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US spies killed in serial attacks, experts
begin to debate nuke security
By Iftikhar Gilani
NEW DELHI: Though Indian government has refrained to drag Islamabad directly into the Mumbai terror attacks, insinuations suggest that fresh strains on the diplomatic relations between the two countries are on cards once again. It is believed that terrorists have identified and then killed two senior American intelligence officers who were staying at the posh Taj Palace Hotel on the shores of the Arabian Sea.
Prime Minister Dr. Manmohan Singh in his address to the nation pricked Pakistan thrice without naming it. The security agencies here told newsmen that they suspected the role of al Qaeda, the international terrorist network of Osama bin Laden, and Pakistan military intelligence agency, Inter-State Intelligence (ISI).
They believed that their suspicion arose from the way the terrorists captured Taj Hotel and successfully identified two senior American intelligence officials by checking passports of the foreigners who were staying there, sources said.
Both the officials were among eight foreigners gunned down and the White House has expressed concern over their assassination, wondering how their presence in Mumbai could be known to the terrorists.
Al Qaeda is known for mounting this kind of suicidal attacks and hence Washington has asked for probing its suicidal squads' role, particularly since reports suggest the culprits were specifically looking for the two American officials.
Intelligence officials here said that only ISI could have known their identity and movements and hence they say it may have passed on the information to the terrorists who came looking for them in the hotel. They said this suspicion got more credence from interrogation of the captured terrorists revealing that they were Pakistani nationals and sneaked into Mumbai using speed boats.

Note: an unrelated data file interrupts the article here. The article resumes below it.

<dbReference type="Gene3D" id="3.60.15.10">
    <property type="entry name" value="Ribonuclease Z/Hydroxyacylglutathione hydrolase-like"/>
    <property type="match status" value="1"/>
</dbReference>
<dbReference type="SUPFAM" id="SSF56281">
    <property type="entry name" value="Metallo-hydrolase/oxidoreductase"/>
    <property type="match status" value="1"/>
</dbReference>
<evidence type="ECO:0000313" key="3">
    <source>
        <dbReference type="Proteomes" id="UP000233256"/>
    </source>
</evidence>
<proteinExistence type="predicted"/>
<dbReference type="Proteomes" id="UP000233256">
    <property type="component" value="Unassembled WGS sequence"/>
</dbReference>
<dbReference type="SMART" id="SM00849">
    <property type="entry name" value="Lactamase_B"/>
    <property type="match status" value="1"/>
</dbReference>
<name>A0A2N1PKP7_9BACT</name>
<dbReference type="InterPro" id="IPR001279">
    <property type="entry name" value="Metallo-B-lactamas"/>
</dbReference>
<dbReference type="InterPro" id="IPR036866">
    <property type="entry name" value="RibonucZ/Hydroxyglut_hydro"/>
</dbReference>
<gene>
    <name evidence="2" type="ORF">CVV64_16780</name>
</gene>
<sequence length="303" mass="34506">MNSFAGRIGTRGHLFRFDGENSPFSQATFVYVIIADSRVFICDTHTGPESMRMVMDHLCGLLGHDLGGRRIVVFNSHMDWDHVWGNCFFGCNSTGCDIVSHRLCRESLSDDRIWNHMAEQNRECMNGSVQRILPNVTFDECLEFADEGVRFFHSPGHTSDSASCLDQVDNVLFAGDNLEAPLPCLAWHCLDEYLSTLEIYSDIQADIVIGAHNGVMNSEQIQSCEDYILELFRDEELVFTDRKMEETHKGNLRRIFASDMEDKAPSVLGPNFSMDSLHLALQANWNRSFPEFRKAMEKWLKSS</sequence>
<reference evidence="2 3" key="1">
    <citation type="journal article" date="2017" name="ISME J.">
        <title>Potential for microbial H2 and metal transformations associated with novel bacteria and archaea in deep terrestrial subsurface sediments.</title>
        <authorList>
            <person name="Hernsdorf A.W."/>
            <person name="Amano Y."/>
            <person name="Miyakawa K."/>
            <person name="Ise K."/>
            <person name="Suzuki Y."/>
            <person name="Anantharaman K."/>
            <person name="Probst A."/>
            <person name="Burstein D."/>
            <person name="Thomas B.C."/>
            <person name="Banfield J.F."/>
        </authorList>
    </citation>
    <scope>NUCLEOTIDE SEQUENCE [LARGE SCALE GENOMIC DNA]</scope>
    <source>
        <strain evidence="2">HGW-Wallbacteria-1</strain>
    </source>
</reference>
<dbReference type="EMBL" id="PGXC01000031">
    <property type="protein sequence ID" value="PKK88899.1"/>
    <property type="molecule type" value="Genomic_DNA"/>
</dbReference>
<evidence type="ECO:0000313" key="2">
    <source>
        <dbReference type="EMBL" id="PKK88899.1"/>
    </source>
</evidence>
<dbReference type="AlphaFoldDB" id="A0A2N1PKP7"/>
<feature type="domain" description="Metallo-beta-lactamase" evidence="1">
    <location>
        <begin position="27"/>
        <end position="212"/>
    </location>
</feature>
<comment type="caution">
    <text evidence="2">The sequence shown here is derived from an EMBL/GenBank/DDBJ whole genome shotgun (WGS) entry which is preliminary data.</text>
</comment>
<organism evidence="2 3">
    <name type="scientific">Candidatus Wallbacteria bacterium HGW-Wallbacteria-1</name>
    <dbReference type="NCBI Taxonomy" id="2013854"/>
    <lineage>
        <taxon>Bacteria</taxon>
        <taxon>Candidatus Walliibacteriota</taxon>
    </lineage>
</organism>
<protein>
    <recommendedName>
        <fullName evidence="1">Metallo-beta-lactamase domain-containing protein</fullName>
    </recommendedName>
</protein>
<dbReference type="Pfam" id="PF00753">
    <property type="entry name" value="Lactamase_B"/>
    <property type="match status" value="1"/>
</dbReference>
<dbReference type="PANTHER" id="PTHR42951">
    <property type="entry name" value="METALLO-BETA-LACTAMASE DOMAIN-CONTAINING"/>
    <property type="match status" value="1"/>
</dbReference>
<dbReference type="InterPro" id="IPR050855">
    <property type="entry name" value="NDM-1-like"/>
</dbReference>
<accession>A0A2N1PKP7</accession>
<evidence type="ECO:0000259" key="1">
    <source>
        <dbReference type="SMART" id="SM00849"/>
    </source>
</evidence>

Notwithstanding Union Home Minister Shivraj Patil saying there was no intelligence whatsoever about the dastardly attack in Mumbai, the Intelligence Bureau (IB) sources claimed the warning about a possible entry of terrorists into India's financial capital through the sea route was made six months ago.
"This intelligence was available six months ago and subsequently a barge was found by the locals on Shrivardhan coast in Raigad district four months back," says a top IB official who did not wish to be identified. Locals had feared the barge might have ferried explosives, though nothing was found when the Naval and customs personnel inspected it.
All the same, the Maharashtra Government and the Coast Guards were alerted to keep an eye on terrorists sneaking into Mumbai or any nearby coast or using the coast to smuggle in weapons and ammunition, the official said. He said similar alerts were also issued to the state governments of Gujarat, Goa and Karnataka to secure their coasts from any suspicious activity.
Following the Mumbai attacks touted as highly precise in planning and execution, experts here are also now debating at the safety of nuclear arsenal in South Asia. It was a matter of chance that these terrorists chose to attack five-star hotels than the nuclear facility at Trombay, few kilometers away.
Former sleuth B. Raman in his daily column here writes that his mind boggles to think and figure out how the terrorists could have planned and carried out terrorist strikes of such magnitude, territorial spread and ferocity without our intelligence and police having been able to get scent of it. He said India has become now as clueless as Pakistan in fighting terrorism. "Till now, we were greeting with glee Pakistan's incompetence in dealing with terrorism. We can no longer do so. We have become as clueless as Pakistan," he added.
Meanwhile, Indian Coast Guards have found the ship MV Alpha, suspected to have carried the perpetrators around 112 km away from Mumbai in high seas. The Coast Guard had launched two aircraft, choppers and its vessels after receiving information that the ship could have carried the terrorists from Gujarat to Mumbai.